Skip to content
Home » Reasons Why It’s Never Too Late to Start Working Out

Reasons Why It’s Never Too Late to Start Working Out

  • by
Reasons Why It's Never Too Late to Start Working Out
  • Recent research shows that even if you have never exercised, you have the same muscle-building potential as a professional athlete.
  • However, professionals stress the need to take it easy at first for gym newbies to prevent injuries.
  • In addition, the health benefits of even a small quantity of physical activity are significant.

Jim Owen, at the age of 70, recognised that his prosperous but sedentary Wall Street profession was negatively impacting his health. Since then, Owen, who will be 79 next month, has regularly worked out.

His book “Just Move! A New Approach to Fitness After 50” details his efforts to become in shape again after reaching middle age.

Research published in Frontiers in Physiology confirms what Owen saw firsthand: you can gain muscle growth at any age, even if you’ve never exercised consistently.

Fitness in later life

Researchers at the University of Birmingham in the UK compared male muscle-building potential. Comparisons were made between persons over 60 who had maintained a regular exercise regimen (working out at least twice a week for at least 20 years) and those who had not.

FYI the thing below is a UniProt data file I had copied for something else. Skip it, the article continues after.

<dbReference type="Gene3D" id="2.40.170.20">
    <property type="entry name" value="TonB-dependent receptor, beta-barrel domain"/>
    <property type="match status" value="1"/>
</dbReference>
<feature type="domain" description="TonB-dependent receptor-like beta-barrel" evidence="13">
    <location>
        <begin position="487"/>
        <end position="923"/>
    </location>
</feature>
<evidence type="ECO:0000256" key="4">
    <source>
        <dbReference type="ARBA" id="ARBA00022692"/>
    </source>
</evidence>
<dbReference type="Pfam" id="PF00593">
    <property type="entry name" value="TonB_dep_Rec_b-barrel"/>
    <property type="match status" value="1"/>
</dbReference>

In this study, participants had a muscle biopsy 48 hours before drinking an isotope tracer drink and completing a weight training session, and another biopsy immediately after the workout. Researchers were able to track the progress of muscle protein synthesis thanks to this drink.

There was no difference in the two groups’ capacities for gaining muscle in response to resistance training.

University professor and study author Leigh Breen, PhD, said, “Our study indicates that it doesn’t matter if you haven’t been a regular exerciser throughout your life: You can still benefit from exercise whenever you start.”

He added that the greatest way to attain whole-body health is through a lifelong dedication to healthy habits like exercise. However, beginning later in life will still help postpone the onset of age-related frailty and muscular weakening.

Personal trainer and co-founder of New York’s Focus Personal Training Institute Joe Masiello says that even though regular exercisers are in better physical shape, their bodies synthesise protein at the same rate as those of untrained individuals when it comes to the specific resistance training exercise used.